AJP chats with Matthew Scott, who has recently transitioned from intern to fully fledged pharmacist at Alfred Health in Melbourne
1. How have you found the transition from intern to pharmacist so far?
Transitioning from intern to pharmacist is really hard to describe to someone who hasn’t done it. One part of me was scared to lose my safety net, but the other part of me was ecstatic to be able to start my career as an actual pharmacist.
I’ve now been a pharmacist for just over a month and looking back and reflecting upon this time, really, very little has changed. All the processes have stayed the same, my working hours have stayed the same, and there are still days when I’m reminded that I don’t know everything.
Perhaps the biggest advantage is both the fact I no longer have to explain exactly what an intern pharmacist is to my family, friends and other healthcare professionals in the hospital. And, of course, the pay increase.
2. What are you enjoying most about working at Alfred Health?
The best part about Alfred Health is definitely the people. Not only have I met lifelong friends but I’ve had access to incredibly knowledgeable and innovative pharmacists.
There are a number of emerging roles for pharmacists being pioneered in my workplace, perhaps too many to mention in this short piece, but the stewardship programs in place are very exciting for me as an early career pharmacist.
To add to an antimicrobial stewardship program, we have an analgesic and anticoagulation stewardship program that demonstrates the immense value pharmacists as medication experts can have in these areas.
3. Name some challenges you have had in your pharmacy career so far, and how you have dealt with them.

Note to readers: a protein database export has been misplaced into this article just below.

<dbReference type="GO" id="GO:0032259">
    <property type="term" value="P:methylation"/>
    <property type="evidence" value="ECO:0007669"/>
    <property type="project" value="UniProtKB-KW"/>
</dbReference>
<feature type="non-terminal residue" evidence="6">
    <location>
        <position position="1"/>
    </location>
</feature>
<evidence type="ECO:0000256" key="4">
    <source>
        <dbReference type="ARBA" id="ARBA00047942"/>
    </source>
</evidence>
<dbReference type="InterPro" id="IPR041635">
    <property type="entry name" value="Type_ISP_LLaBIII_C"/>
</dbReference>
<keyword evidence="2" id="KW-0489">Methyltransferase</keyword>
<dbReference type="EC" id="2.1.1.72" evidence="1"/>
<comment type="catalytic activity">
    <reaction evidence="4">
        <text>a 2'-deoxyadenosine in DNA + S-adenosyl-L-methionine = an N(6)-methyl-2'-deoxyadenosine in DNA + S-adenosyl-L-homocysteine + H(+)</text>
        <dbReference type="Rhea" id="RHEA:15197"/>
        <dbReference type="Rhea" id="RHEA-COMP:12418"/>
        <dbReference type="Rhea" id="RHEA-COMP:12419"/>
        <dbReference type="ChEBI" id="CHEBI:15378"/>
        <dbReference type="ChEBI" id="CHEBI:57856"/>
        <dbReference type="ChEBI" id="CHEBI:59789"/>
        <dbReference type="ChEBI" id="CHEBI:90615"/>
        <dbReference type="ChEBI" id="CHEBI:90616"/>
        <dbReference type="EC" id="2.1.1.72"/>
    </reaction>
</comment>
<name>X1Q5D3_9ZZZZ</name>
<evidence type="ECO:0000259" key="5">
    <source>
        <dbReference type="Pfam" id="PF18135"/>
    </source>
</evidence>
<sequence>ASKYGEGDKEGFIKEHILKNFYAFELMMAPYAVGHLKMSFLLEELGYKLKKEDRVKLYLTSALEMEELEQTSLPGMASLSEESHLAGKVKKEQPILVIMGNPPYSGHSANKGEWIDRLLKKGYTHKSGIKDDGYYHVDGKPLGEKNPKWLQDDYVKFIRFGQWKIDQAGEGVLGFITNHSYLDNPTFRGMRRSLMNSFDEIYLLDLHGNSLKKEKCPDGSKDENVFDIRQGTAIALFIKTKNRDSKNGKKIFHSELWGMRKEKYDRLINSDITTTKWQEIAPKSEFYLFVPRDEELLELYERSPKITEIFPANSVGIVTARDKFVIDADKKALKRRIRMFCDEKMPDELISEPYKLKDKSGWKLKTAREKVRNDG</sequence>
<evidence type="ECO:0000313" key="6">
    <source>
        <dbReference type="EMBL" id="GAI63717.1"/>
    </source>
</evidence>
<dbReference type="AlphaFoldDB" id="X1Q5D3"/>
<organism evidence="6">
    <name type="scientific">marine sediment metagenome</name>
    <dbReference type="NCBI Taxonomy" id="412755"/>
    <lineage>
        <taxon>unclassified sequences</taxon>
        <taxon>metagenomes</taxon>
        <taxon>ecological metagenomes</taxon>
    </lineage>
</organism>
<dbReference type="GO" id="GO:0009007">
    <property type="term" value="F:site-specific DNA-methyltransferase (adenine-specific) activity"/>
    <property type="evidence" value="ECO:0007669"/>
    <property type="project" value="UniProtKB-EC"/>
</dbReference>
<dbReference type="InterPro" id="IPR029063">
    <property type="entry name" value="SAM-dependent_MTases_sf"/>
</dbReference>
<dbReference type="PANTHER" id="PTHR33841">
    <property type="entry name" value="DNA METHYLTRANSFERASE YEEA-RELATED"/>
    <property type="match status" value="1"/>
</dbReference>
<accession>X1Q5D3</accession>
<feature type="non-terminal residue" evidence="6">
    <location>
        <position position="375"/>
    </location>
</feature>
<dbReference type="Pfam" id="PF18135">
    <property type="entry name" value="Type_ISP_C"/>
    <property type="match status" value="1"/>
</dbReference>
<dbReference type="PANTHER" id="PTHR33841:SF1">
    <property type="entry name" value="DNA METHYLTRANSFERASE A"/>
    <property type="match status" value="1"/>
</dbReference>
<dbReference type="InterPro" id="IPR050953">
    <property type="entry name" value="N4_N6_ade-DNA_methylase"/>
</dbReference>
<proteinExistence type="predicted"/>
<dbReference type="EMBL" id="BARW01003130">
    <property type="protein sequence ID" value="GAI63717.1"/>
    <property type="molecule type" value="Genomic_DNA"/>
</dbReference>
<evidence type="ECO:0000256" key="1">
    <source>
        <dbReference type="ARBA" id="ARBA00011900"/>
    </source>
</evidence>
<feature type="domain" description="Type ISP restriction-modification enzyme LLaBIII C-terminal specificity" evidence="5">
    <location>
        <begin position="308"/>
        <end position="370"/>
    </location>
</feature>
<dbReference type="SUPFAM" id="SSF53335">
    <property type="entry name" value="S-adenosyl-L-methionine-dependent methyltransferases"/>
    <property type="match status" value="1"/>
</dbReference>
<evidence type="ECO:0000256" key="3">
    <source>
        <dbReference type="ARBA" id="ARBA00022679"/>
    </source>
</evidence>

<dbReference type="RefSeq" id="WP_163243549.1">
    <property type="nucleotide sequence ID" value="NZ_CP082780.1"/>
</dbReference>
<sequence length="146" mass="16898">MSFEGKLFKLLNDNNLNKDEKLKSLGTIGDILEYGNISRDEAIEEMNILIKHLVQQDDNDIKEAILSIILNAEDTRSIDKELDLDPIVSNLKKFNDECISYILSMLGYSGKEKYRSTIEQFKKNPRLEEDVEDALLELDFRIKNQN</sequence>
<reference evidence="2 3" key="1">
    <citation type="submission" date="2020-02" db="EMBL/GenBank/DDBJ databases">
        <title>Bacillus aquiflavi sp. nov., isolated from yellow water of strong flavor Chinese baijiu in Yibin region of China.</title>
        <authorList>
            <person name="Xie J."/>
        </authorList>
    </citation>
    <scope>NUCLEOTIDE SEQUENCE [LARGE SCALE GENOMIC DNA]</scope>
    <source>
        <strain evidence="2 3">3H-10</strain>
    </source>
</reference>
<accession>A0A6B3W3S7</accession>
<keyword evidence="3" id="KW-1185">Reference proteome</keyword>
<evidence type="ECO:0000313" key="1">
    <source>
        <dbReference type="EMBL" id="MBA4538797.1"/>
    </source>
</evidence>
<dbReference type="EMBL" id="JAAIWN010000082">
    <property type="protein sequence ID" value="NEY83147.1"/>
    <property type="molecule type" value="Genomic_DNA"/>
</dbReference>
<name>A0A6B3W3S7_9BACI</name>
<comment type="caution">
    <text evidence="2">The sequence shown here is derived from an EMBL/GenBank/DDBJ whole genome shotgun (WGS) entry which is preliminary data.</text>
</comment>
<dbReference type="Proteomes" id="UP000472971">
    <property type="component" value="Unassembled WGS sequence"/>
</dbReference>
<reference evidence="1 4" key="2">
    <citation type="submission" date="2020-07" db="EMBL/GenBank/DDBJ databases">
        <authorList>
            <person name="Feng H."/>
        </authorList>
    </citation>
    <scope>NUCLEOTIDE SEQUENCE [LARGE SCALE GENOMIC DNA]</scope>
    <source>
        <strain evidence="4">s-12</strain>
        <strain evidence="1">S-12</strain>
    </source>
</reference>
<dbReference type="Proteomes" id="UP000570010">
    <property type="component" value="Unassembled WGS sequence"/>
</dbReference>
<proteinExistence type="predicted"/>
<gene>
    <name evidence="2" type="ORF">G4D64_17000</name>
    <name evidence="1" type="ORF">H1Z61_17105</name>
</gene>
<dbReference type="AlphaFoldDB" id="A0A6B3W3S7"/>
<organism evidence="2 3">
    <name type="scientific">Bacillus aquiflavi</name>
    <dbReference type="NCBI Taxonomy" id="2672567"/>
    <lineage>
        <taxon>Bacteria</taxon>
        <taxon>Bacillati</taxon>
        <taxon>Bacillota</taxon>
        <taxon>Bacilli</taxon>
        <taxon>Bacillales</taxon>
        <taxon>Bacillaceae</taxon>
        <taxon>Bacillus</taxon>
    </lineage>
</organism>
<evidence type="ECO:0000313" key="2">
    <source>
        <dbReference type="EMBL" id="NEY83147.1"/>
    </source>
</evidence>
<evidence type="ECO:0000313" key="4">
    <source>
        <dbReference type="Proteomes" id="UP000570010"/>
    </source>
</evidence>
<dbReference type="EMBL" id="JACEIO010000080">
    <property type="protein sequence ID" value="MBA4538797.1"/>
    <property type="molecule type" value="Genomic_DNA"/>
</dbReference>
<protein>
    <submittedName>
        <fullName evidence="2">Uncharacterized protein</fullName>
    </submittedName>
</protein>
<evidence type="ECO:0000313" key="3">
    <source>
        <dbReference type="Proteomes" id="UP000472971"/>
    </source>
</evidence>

I have found expectation to be the biggest challenge of my career to date. Mostly expectation I placed upon myself. I’m sure there will be plenty of pharmacists reading this who look back to their intern and early career pharmacist days and remember the times they let self-doubt creep in. Particularly as an intern, it can hit in your first week, your last week or anywhere in between.
I’ve found having good people around you in your personal and professional life the key to managing this. In my professional life, I was lucky to have six fellow interns and an amazing intern co-ordinator to go through the year with, all of which were great people and even better support.
I also had mentors who were early career pharmacists both formally and informally appointed to help me navigate life in the early stages of my career. At the end of the day you also know your close friends and family will be behind you 100%, utilise them.
4. What advice would you give to pharmacy students about how to get the best possible start in their career and secure a good job?
My first piece of advice would be to sit down and work out what a good job looks like in your own eyes, find what YOU want to do. The next step is to look at what is happening throughout both the pharmacy world and wider healthcare community and see who is doing a job similar to where you want to take your career.
If you can find that person, go out of your way to introduce yourself. In my experience, more senior pharmacists care about the future of their profession and respond well to enthusiasm from the next generation, I’ve never had someone I admired turn around and say they weren’t interested in helping me take my career in the direction I wanted to go.
You will also find that pharmacy is a small world so even if someone can’t help you, they can often point you in the right direction. A good mentor can change everything.
For me, I have always been interested in pain and addiction medicine. While it’s not a recognised role for a pharmacist, I’ve had the opportunity to be involved with our analgesic stewardship pharmacist, Thuy Bui, who has mentored me through a research project in the area, two intern exams, a years’ worth of intern issues and shown me what pharmacy practice can be.